The premise is simple enough. A group of five women are getting together to celebrate a bride-to-be. Their activity of choice is a paint night, where they'll all be guided through the created replication of a particular painting. Along the way, they’ll drink, gossip, and expel their deepest, darkest secrets. This isn't to imply that things here aren’t funny – they frequently are. It’s just that Paint Night's comedy feels more like light seasoning in a rather heavy stew. But I’m getting ahead of myself.

Spaceworms, now playing at the St. Ambrose University Studio Theatre, is Haus of Ruckus’s latest foray into exotic locales, obscure pop culture references, and puppetry. Directed by T. Green, the Haus’s newest is a delight for those obsessed with sci-fi pop culture and unfamiliar with the oeuvre of the company.

It’s February, so love must be in the air – or at least affection. The Playcrafters Barn Theatre's first production of 2024, director Jake Ladd's Harvey, is a hoot, and a hearty helping of classic comedy.

One last Christmas show for the season: The Black Box Theatre’s newest production, director Andrea Moore's The Ho Ho Ho Show, is a pleasant, quick evening out for those looking for a pleasant, quick Christmas fix.

I don’t know about you, but I’m a Christmas-Music-After-Thanksgiving-and-Not-Halloween kind of person.. This isn't to say I’m a Grinch or a Scrooge; it's more that I find the charm of the holidays best enjoyed in smaller doses. Thankfully, the Timber Lake Playhouse’s most recent production Million Dollar Quartet Christmas, directed by Tim Seib, offers a rousing alternative to typical Christmas fare.

Augustana College’s latest production, directed and choreographed by multi-hyphenate Shelley Cooper, is an area debut and a pleasant surprise. While I knew nothing about Nine before the musical's Tuesday-night dress rehearsal, the show offers a slew of treats for anyone who chooses to attend, regardless of one's familiarity with the material.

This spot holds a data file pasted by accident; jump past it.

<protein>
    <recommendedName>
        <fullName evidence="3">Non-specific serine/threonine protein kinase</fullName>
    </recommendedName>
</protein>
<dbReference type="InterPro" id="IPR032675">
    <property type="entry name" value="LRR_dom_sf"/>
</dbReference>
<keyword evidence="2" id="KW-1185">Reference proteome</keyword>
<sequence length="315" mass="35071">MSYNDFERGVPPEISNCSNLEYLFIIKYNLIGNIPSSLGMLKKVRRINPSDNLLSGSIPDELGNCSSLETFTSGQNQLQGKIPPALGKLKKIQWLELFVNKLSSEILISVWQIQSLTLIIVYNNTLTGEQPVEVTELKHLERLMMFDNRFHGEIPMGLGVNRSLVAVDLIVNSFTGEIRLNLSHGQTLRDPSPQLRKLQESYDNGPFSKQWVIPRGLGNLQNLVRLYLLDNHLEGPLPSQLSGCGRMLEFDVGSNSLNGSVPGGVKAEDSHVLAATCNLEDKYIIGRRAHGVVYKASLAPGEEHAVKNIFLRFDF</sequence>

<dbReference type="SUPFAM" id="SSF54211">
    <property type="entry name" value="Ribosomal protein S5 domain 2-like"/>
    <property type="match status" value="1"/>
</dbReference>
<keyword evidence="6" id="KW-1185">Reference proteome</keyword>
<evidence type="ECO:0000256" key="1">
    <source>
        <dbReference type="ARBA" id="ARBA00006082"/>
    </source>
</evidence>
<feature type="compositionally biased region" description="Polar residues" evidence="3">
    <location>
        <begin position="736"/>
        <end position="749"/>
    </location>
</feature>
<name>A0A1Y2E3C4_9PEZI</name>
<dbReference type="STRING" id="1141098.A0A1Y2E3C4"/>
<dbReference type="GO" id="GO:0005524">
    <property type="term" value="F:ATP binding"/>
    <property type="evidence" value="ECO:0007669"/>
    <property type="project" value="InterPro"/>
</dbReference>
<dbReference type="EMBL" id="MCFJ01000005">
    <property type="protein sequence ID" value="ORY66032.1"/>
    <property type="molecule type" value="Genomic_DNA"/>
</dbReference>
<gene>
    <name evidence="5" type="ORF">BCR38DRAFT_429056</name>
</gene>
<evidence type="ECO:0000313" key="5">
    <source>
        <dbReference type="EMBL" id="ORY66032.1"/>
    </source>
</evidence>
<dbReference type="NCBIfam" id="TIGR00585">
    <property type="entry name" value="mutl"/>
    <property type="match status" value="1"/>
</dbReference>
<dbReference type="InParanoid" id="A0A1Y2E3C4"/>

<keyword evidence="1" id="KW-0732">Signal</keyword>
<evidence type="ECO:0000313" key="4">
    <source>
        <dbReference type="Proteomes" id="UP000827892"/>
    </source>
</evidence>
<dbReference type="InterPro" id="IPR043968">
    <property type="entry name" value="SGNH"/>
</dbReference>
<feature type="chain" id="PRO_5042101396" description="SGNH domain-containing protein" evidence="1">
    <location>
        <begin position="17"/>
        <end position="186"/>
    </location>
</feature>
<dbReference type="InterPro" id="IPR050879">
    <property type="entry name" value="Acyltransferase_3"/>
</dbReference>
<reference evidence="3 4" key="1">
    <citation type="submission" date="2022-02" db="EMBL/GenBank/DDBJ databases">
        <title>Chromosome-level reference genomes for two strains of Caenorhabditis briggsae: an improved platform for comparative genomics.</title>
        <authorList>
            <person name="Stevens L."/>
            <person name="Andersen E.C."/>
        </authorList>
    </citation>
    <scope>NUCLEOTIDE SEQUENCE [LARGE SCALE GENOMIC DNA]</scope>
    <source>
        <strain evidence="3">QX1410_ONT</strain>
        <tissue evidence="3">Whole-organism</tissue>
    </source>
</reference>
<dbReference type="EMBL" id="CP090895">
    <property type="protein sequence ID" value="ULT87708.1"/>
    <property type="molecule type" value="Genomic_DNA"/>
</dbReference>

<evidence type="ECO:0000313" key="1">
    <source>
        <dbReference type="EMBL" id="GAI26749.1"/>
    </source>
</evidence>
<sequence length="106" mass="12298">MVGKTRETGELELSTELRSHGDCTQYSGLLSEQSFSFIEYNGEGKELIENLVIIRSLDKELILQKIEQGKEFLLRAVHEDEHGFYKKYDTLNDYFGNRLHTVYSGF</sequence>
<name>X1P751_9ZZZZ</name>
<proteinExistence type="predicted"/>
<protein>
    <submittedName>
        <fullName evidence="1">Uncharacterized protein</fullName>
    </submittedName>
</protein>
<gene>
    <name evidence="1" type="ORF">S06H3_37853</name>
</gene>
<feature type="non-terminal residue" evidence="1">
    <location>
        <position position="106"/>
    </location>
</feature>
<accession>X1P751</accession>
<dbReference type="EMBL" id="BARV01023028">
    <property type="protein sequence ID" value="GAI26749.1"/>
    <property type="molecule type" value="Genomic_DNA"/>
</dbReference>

I knew next to nothing about [title of show] before attending Friday’s opening-night performance at St. Ambrose University. I was aware of it in the sense that I knew it was a musical, and I’ve had people tell me I would love it, given that I do so (too?) much theatre. Yet after finally seeing the show for myself, I’d say I left the theatre more entertained than enamored.

Had I gone by the sudden chilly weather, or the title of the play itself, I would have assumed I was on my way to a night of frights at the Playcrafters Barn Theatre. Despite its name and October debut, however, there were no scares to be had on Friday – unless, that is, you jump a little at the sight of the word “layoffs.” Skeleton Crew, written by Dominique Morisseau and directed here by Marquita Reynolds, is a solid stage experience and worth seeing.

The Mockingbird on Main keeps on keeping on with its newest production Big Rock Candy Mountain, now playing at the Black Box Theatre. Having been iterated around the Quad Cities several times over the last almost-decade, this production is the most recent of its renditions by writer/director Tristan Tapscott. It’s a quick and fun musical that gets the job done, as well as a pleasant trip to a time long past.

Murder for Two, now playing at the Clinton Area Showboat Theatre, is incredible. It’s fast, frantic, and fun, and it’s also the hardest I’ve laughed in I couldn’t tell you how long. My first draft of this review was simply “Go see this show” copied-and-pasted a few hundred times. In lieu of a lackluster Shining reference, take this instead;: A shining review.